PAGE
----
Client: Hyatt Midtown Atlanta/Noble Investments
Location: Atlanta, GA, United States
Completion date: 2013
Artwork budget: $75,000
Anthony T. Cerilli
Americo Fabrication & Design
The project consists of two freestanding sculpted and polished concrete with stainless steel panels and LED lights that appear at night. The large one is 14′ high and 5′ wide, the smaller one is 11′ high and 4′ wide. The two pieces take up about 30 square feet with spacing.
The intention for this piece is to have it fit cohesively with the design of the new building as well as the site where it will be placed. The space between the two forms is reminiscent of the history of the area in association with Tight Squeeze of the 1860s as well as the following Blooming Hill community of the late 1800s. We hope that the sculpture will provide an implied gateway for pedestrians and Hyatt residents to pass through the area on their way to Piedmont Park or as they walk around the neighborhood. As the new Hyatt sees renovations both inside and out, this form will provide an expectation of what one will discover inside the hotel. The color of the outer structure carries the warmth of the interior of the hotel and houses the faceted stainless steel. The gaps between the faceted metal are illuminated from within and create an aura of interest emanating from the interior of the two forms. The faceted steel makes a direct reference to the front desk that hotel guests will see upon first entering the building, cohesively connecting both inside and out.
This project was a big undertaking that involved about a year for planning and fabrication. We worked with Noble Investment Group who was renovating a old hotel to become a new Hyatt Midtown Atlanta. It was a design contest that was offered to SCAD Atlanta. Students proposed designs and worked in teams. There were several meetings with Noble Investment Group designers who are nationally known. TVS Designs gave presentations on the interior of the hotels concept drawings . The teams gave several proposals with renderings, models, historical, and inspirational interests. Blooming Hill was selected and professor Gregor Turk guided the team to the end . Susan Krause the head of SCAD Atlanta sculpture department was in charge of seeing the project though the end. Stephen Bodnar the head technician lead the project budget and materials. Lee Barry Todd was in charge of the legal and financial aspects of the project. Anthony T. Cerilli, Chris Reynolds, Jeffry Loy, Brian Bullard, and Mark A Wentz were the main fabricators along with help undergraduate students.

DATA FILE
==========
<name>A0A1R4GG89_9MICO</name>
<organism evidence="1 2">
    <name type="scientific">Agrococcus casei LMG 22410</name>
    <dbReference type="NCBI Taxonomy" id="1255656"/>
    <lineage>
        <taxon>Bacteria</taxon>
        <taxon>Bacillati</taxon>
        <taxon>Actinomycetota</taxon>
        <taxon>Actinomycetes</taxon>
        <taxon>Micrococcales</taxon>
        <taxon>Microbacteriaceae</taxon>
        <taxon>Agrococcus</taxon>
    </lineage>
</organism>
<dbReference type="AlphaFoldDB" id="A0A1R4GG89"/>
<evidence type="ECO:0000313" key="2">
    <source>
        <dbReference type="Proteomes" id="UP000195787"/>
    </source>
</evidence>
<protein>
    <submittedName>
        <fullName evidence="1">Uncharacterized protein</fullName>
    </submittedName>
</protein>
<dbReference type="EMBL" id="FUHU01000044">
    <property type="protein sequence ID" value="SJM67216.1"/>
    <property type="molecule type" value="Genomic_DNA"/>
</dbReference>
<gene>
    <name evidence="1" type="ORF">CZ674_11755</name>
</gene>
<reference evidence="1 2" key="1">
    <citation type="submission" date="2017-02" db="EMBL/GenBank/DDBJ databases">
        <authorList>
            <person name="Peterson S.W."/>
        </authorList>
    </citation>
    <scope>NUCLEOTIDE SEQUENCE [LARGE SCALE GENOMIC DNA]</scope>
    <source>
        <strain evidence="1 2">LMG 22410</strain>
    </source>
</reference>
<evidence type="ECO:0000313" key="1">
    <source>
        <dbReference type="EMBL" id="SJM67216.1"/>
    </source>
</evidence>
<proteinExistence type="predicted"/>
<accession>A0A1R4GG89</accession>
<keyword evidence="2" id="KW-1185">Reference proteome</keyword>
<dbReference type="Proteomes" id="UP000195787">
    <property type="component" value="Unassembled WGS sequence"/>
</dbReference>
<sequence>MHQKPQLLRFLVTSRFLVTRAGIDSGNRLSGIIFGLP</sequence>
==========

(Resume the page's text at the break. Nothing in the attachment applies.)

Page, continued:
In post-Civil War Atlanta, the area where the Hyatt now stands was known as Tight Squeeze. What is now 10th Street ran along a thirty-foot ravine that provided a rest stop for post-war travelers and Confederate veterans. The name Tight Squeeze referenced the shakiness of the area for travelers attempting to pass through. By the end of the 1800’s, Tight Squeeze became the city’s first urban renewal project and eventually changed names to Blooming Hill. What was once a tight squeeze was now a nice neighborhood that was welcoming for travelers who were passing through.